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EXPERIENCE LEADING THE WAY IN INDYCAR
INDYCAR’s return to a higher state of technology with its cars has coincided with a group of open-wheel veterans flexing their muscles in the early days of this season’s championship.
The three oldest Verizon IndyCar Series drivers entering last weekend’s race at Barber Motorsports Park held first, second, and third in the championship standings, and as the 39-year-old atop the series believes, age and experience is behind their early march.
“All of us have been really competitive over time, so I think that has a lot to do with it,” said Team Penske’s Juan Montoya, who leads teammate Helio Castroneves (39) and Tony Kanaan (40) in the standings. “Between the three of us we have five Indy 500s, a couple of championships… I think that makes a big difference.”
Youth made a stand at Barber Motorsports Park with 24-year-old Josef Newgarden capturing his first career win, but Montoya and Castroneves maintain the top two spots in the championship standings. Kanaan slipped to seventh but another member of the old guard – 34-year-old Scott Dixon – moved into third.
Despite the age of Montoya, Castroneves and Kanaan, the three – along with most modern drivers – take exceptional care of their bodies. With their dedication to fitness and healthier lifestyles, Kanaan says racing and winning into their 40s is less of a challenge than previous generations might have encountered.
“Here’s one thing for a fact: I would like to see people stop talking about we’re old; I’m 40, but we take care of ourselves and we’re still fast,” said Kanaan, the 2013 Indy 500 winner. “It’s not a coincidence that we’re doing as well as we are in the championship, and yeah, we’re not 20 anymore, but if you look at me and Montoya and Helio, we’ve never stopped delivering. We’re 40, but we’re still as fast as we were when we were 20. And our experience helps, for sure.”
By taking care of themselves, today’s INDYCAR drivers can look forward to long and competitive careers that weren’t possible for many who came before them.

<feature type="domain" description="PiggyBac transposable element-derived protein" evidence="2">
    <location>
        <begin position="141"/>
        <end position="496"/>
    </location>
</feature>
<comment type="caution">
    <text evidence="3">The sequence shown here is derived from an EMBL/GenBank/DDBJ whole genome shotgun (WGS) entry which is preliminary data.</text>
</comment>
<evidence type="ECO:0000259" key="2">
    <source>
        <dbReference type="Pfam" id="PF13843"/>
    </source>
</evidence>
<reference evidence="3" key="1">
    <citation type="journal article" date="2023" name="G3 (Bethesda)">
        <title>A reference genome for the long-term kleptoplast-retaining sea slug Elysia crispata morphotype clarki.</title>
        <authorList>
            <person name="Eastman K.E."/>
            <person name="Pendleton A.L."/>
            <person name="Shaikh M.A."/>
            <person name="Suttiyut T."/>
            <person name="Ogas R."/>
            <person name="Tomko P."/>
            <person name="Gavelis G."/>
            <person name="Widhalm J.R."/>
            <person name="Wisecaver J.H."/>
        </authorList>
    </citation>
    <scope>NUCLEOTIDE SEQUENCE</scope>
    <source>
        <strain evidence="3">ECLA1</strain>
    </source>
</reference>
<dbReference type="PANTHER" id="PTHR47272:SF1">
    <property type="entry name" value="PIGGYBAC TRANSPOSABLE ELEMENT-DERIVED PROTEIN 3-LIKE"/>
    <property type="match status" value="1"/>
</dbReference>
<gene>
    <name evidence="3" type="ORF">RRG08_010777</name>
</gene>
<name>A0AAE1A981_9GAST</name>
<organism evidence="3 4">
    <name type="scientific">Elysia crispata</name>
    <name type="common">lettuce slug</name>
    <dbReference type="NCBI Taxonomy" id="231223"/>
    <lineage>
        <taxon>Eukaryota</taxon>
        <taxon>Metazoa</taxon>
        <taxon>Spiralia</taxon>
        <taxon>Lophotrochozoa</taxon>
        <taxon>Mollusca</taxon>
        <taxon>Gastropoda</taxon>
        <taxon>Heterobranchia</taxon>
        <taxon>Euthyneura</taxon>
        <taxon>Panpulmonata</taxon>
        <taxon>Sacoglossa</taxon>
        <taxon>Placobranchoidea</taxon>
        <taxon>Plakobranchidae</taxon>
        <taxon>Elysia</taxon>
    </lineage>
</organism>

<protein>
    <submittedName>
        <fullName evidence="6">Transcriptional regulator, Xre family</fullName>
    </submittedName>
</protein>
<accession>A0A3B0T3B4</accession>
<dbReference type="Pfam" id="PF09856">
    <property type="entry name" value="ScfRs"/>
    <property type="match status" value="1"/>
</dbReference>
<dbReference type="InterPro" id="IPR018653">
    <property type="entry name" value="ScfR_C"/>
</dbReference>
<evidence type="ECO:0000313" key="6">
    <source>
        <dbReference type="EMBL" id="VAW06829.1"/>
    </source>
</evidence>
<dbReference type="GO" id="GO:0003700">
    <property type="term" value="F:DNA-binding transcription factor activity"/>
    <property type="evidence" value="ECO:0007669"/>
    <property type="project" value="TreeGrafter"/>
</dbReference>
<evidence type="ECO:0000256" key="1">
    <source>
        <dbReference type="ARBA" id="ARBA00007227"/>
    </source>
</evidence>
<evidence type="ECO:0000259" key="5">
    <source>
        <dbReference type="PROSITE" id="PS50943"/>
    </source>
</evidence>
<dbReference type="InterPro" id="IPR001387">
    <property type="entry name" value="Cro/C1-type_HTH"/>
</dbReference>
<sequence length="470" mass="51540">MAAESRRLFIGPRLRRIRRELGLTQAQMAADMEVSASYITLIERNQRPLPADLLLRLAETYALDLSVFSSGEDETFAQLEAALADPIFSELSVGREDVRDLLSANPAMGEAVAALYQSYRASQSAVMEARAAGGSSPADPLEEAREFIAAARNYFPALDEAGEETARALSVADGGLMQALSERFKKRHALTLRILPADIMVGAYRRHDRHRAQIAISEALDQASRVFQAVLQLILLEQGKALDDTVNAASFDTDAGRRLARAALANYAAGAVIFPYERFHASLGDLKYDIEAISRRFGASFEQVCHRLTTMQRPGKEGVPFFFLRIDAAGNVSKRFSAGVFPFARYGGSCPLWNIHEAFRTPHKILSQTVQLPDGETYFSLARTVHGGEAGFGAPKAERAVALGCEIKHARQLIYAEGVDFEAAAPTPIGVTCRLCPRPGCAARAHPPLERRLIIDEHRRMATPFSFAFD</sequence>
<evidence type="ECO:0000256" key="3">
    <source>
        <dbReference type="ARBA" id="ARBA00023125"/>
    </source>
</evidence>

“We’ve always looked after our bodies, and that maybe wasn’t always true before with the older generations,” Kanaan continued. “It’s a different time for athletes everywhere and I think you’re seeing us extend our careers much longer than ever before. Everything we do now is to eat the best foods, do the best cardio, and build the right muscles. Maybe before, drivers only thought about the cars. Now, we make ourselves the best we can be physically to get the most from the car and you’re seeing guys like me and some others keep going strong.”
Montoya, Castroneves, and Kanaan have combined for one win so far from four races in 2015, but the trio has combined to stand on the podium five times. Adding to their consistency, the three CART veterans have finish outside of the top six only three times this year. Their open-wheel experience has helped them vault to the top of the point standings, but they are also benefitting from something else.
“There’s a lot of luck to do with it,” Montoya said. “We’ve all been there. The only reason Helio finished second at NOLA is because of the crazy way the race went. We all ran the same race. It worked out for him there, but not a lot of other people. At Long Beach, it was Will [Power]’s turn to have a bad weekend. Sooner or later, I’m going to screw up and sooner or later Helio will… It’s inevitable. We have a lot of experience and we’ve worked with a lot of different cars, so that’s no doubt helping at the moment, but all it takes is one bad race and you drop in the championship. You can’t get too excited about leading the championship right now because it could change tomorrow.”
Drawing from their time in CART, Formula 1 – and even sports cars – has given Montoya, Castroneves and Kanaan an advantage as teams work furiously to develop their new aero kits. Castroneves and Kanaan, who were teammates in Indy Lights, made their way to CART in 1998, and Montoya, who trained in America and Europe, joined them in 1999. Despite the various series or teams they’ve joined along the way, they’re back in the same championship and making life incredibly hard for their rivals.
And compared to many of the younger drivers who have driven mostly spec cars on their paths to the Verizon IndyCar Series, the championship leaders have been an invaluable resource for their teams as their vast chassis and aero knowledge has accelerated the tuning process.
By combining their raw speed and years of technical know-how, INDYCAR’s most experienced drivers are making an early case as the ones to beat this season.
“It isn’t just about being fast,” Kanaan explained. “Coming up as a kid, going to Formula 1 or wherever, it’s only about being fast and it has been that way for a long time with young drivers. Today, you of course need that speed, but you also need more – more experience to get the most from your car. I think you’re seeing the guys that have been around a while are having a big impact on their teams with getting the most from the aero kits and everything that comes with it. Our experience can only help in this situation.”